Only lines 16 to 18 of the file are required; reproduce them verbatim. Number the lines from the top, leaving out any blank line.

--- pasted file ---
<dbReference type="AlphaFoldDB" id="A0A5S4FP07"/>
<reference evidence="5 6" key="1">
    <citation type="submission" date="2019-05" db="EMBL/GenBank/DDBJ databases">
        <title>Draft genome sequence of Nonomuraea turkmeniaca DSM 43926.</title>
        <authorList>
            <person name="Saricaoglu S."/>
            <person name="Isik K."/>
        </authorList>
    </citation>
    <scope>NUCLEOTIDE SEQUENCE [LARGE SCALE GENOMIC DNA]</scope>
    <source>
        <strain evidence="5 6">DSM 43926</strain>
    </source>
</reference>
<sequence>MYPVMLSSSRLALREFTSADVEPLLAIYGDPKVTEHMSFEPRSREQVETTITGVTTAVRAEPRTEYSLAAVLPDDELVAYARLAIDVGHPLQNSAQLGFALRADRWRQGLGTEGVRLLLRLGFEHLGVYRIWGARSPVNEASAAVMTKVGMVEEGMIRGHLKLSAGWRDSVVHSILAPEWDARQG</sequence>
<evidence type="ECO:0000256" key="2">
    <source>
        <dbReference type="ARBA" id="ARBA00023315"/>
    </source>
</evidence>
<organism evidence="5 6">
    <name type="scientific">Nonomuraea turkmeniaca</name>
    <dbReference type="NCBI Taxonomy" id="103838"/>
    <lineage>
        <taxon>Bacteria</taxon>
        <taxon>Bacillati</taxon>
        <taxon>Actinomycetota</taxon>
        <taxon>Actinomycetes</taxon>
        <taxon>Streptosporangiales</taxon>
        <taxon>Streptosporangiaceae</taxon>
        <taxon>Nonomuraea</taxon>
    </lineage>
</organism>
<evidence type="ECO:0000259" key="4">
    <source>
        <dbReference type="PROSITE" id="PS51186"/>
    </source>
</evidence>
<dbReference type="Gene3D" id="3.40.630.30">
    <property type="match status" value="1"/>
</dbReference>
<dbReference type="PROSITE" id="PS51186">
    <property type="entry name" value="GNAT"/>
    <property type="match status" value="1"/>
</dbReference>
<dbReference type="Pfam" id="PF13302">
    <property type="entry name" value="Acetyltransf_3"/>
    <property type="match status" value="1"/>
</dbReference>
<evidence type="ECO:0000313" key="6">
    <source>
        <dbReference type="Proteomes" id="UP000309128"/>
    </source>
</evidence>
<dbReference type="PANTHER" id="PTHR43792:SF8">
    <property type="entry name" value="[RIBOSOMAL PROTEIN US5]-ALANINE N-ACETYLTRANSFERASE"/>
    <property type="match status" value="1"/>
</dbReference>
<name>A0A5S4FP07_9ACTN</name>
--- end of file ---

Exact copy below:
<evidence type="ECO:0000256" key="2">
    <source>
        <dbReference type="ARBA" id="ARBA00023315"/>